Donald W. Thurber, DMA
Professor of Music
Director of Music Education
DONALD W. THURBER
Dr. Thurber taught at two different academies prior to starting at Loma Linda University in 1975. Married to Donna Dickson, music teacher, and we have three children and three grandchildren. Current hobbies include bicycling, motorcycling, golfing, camping, rc airplanes and photography. Graduated from Glendale Adventist Academy, Southern Adventist University and University of North Texas.
Ph.D in Music Education, University of North Texas
Performed at the national ACDA convention in 1990. Conducted choral festivals for all ages, Junior High through adult. Actively involved in music ministry. Music Director at Loma Linda University Church for 23 years. Choral studies with such esteemed conductors as Herbert Blomstedt, Sir David Willcocks, Donald Neuen, Helmuth Rilling, Joseph Flummerfelt and Paul Salamunovich. Toured extensively with LSU choral ensembles to all parts of the United States, England, Hong Kong, Canada, Mexico and Korea.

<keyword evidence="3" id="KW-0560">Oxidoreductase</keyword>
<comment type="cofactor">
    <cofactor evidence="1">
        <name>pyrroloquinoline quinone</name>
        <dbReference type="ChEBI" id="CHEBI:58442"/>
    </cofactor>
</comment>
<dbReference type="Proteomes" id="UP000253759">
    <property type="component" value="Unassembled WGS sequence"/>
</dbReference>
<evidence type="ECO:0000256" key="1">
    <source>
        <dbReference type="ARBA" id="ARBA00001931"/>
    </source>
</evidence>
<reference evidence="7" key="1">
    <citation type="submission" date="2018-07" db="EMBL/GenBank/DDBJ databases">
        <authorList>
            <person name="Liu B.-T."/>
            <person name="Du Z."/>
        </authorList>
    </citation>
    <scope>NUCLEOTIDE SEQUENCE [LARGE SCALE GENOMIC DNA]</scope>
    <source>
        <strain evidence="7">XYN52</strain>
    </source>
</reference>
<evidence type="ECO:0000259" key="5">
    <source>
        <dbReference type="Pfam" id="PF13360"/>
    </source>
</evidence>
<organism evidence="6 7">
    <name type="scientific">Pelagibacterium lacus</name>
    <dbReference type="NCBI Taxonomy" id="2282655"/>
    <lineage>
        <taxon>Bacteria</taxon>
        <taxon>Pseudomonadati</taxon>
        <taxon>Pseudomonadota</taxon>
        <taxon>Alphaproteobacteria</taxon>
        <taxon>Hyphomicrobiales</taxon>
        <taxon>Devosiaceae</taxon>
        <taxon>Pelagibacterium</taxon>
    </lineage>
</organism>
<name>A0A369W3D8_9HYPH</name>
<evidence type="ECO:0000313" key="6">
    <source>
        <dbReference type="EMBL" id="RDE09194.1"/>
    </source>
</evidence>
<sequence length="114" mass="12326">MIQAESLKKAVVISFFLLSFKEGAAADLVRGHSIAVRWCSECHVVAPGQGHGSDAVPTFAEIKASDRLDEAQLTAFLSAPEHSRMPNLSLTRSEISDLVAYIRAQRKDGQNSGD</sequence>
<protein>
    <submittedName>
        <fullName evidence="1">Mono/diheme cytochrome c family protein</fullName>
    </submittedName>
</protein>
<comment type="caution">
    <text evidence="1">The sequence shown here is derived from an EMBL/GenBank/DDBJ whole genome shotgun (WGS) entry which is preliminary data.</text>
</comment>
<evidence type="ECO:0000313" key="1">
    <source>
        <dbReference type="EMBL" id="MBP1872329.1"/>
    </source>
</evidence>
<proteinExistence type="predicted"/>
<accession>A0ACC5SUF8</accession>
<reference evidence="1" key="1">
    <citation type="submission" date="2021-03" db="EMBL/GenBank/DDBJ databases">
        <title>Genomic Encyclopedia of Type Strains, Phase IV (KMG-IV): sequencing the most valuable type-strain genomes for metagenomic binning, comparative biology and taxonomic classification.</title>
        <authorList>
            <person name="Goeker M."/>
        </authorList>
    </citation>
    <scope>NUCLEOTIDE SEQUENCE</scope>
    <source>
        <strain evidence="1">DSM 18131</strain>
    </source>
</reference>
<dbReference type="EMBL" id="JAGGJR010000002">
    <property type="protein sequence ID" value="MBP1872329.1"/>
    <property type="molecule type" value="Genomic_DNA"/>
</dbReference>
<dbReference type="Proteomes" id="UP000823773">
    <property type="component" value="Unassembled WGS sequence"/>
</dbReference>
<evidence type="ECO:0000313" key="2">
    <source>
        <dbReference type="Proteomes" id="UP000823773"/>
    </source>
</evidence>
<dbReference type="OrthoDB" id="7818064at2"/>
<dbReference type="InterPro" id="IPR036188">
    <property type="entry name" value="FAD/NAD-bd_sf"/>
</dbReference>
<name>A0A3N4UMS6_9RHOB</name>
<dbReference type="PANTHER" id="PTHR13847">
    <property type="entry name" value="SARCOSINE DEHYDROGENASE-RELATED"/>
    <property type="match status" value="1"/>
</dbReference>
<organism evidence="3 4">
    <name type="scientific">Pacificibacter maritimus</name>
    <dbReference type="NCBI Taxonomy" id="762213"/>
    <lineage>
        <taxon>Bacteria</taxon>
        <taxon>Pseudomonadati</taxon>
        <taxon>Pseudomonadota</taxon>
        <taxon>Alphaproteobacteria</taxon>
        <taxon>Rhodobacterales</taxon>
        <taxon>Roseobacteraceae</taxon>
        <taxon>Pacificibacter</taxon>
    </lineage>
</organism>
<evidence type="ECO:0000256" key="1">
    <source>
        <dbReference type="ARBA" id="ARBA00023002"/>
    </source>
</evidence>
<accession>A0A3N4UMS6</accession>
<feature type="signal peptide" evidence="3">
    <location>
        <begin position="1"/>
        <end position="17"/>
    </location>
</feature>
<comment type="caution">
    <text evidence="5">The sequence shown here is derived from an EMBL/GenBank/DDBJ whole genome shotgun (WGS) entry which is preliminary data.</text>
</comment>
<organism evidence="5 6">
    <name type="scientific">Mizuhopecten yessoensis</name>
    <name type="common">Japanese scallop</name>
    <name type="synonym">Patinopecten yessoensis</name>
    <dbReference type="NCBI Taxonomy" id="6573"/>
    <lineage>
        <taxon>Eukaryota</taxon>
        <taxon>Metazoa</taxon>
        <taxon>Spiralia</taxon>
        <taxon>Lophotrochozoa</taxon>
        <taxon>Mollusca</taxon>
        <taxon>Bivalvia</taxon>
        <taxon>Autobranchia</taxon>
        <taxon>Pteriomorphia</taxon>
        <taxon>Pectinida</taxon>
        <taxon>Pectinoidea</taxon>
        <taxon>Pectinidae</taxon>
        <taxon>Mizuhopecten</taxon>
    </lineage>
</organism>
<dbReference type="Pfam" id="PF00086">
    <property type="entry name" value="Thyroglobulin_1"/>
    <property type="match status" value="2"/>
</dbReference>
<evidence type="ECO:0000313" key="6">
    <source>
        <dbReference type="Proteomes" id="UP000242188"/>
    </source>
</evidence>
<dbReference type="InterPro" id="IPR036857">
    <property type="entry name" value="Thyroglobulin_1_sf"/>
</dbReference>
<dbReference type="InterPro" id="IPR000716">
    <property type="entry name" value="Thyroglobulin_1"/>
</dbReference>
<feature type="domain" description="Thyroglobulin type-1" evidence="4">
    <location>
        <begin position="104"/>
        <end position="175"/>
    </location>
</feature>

The study of the basic elements and forms of music and performing media in historical perspective. The class will integrate lectures with listening to music and concert attendance. Does not apply toward a major in music.
Basic methods and techniques of music teaching in the elementary school. Special emphasis in Orff techniques. Classroom observation required. Does not apply toward a major in music.
MUPF 314 (2) Introduction to Conducting
The theory and application of basic conducting techniques. Prerequisite: MUCT 213
Nature of worship; music as an aid to worship; the role of the choir, organist, director; congregational participation; music for youth and children; and the relation between church musicians and ministerial staff. Open to nonmusic majors
With a focus on American visual and performing arts, this course seeks to make LSU students educated participants in the creation and evolution of American culture. To achieve this fundamental objective, the course introduces students to basic skills of critical analysis as applied to cultural “texts” produced in the United States. Students then learn to use these skills and respond to specific explorations of contested dimensions of culture such as religion, society, culture, politics, and economics. Prerequisite: ENGL 113 or 12